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Internet First and Broadband Aggregation

Global demand for Internet transport continues to increase dramatically with ever growing volumes of Internet traffic as well as the greater use of cloud services that don’t necessitate backhauling all traffic to your data center. This increase is also being driven by the adoption of the hybrid WAN, and specifically SD-WAN edge solutions, that promise reduced costs, quicker set-up and re-configuration, enhanced network performance and significantly improved visibility of application performance over the network.

“Internet First” strategies rely on much greater use of Internet network transport.  This transport can range from dedicated Internet access through to various flavors of broadband services, each with different characteristics that need to be harmonized into an effective overall network strategy.

Picking the right mix of Internet based networking transport to deliver services to the right places in a cost-effective way requires effective strategies both to transition from more traditional transport, such as MPLS, and then to keep services on the leading edge of the market.  At one extreme, chasing low-cost Internet circuits can leave the enterprise with many different suppliers, with varying quality in terms of service provision and performance, and can become a stored up problem for the future.  At the other, enterprises can slip into expensive, one-stop provision with their existing carrier.  Striking the right balance between the extremes and the alternatives in between is critical if an enterprise is to capitalize on the continually falling cost per megabit without, ultimately, leaving its business users exposed to poor service.

This ability to procure more bandwidth at a lower cost per Mbps is a global trend.  The pace of bandwidth increases for the same or lower cost will likely continue to accelerate, regardless of whether it’s dedicated Internet access circuits with the highest bandwidths – 100’s of megabits and upwards – or lower speed business broadband based on consumer-type access technologies.  All too frequently, we see order of magnitude variations between what an enterprise is paying and the bandwidth they could get for the same price.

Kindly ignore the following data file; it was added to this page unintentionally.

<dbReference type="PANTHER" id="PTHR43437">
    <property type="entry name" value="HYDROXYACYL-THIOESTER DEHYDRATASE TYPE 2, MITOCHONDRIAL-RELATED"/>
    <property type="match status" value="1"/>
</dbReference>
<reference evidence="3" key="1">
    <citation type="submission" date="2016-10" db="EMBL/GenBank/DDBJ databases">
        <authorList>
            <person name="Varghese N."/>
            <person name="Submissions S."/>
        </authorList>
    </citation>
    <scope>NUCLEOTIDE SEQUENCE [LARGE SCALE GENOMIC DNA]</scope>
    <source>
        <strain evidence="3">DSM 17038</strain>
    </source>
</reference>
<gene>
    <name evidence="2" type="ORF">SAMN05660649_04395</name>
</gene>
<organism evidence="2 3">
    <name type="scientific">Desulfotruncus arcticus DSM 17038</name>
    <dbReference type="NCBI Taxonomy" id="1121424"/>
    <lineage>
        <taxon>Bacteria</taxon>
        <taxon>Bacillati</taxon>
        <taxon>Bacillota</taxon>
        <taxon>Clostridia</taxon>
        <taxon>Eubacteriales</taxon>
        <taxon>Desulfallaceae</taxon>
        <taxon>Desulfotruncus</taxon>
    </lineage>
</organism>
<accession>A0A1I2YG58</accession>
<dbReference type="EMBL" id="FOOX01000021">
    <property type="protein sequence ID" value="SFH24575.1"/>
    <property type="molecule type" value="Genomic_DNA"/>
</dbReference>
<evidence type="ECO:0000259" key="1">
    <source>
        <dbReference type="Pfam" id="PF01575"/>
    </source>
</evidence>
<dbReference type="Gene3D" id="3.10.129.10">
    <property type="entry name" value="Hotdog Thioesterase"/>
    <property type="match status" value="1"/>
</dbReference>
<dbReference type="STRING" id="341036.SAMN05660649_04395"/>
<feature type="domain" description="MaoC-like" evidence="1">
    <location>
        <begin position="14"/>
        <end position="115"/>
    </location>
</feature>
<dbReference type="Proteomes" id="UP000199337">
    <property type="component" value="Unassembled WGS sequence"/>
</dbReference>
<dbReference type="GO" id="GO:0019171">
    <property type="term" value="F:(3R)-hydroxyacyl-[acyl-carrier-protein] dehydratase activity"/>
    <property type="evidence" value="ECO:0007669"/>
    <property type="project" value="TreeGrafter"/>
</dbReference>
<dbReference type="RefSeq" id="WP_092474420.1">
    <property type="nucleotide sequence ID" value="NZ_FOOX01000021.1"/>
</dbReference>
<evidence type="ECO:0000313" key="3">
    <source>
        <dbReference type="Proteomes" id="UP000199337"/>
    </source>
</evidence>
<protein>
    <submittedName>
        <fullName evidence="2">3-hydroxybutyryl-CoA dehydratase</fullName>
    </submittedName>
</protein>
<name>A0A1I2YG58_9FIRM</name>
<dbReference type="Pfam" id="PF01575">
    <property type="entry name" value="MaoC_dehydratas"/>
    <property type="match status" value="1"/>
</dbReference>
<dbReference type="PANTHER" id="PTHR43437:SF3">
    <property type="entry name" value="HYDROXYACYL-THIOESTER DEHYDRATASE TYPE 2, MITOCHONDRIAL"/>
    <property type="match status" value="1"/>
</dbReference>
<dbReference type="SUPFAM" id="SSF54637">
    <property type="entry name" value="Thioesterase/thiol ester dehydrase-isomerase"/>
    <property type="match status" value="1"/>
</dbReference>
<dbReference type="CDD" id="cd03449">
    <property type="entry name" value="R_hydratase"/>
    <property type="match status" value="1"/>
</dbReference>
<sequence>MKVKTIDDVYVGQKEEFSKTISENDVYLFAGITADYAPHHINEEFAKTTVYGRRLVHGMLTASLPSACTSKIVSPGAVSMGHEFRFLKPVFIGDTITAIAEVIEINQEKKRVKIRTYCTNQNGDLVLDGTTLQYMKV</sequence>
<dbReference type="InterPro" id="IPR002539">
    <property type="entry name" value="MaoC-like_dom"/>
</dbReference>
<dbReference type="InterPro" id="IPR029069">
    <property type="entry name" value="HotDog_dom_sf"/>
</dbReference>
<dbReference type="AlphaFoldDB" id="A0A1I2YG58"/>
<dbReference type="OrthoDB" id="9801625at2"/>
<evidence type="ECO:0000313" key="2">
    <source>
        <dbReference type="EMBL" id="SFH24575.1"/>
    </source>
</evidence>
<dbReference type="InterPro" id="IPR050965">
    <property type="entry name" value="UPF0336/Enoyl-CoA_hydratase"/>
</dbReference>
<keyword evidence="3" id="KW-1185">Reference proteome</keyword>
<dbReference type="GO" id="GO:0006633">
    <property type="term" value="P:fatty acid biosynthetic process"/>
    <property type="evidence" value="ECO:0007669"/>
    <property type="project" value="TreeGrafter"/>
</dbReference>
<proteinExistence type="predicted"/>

How you move forward is influenced by many factors, including:

  • Enterprise geography
  • Existing supplier relationships and contractual constraints
  • The starting point in terms of networking technologies
  • Current and future state bandwidth demands
  • Knowledge of the market

Ultimately, the enterprise must get to point where it has the most credible mix of suppliers for its specific needs.  It may involve the use of “broadband aggregators” – who front third party circuit providers with varying degrees of standardization and alignment to enterprise class terms for such things as provisioning and performance failure – or more traditional carriers – who could also have something valuable to contribute depending on the type and volumes of transport services required.  Much of the potential utility of broadband aggregation will depend on an enterprise's unique requirements in terms of broadband versus other circuit types and the enterprise’s management and contracting expectations.

We spend significant time helping enterprises navigate these decisions to develop coherent strategies for RFX activity to help optimize Internet first strategies and best make use of broadband aggregation where appropriate.  This analysis is an important step in pushing forward a successful Internet first transformation strategy.  Then we help our clients execute on the chosen RFX activities for market leading results, applying our strategic sourcing expertise and experience with a deep knowledge of the Internet transport market for excellent results.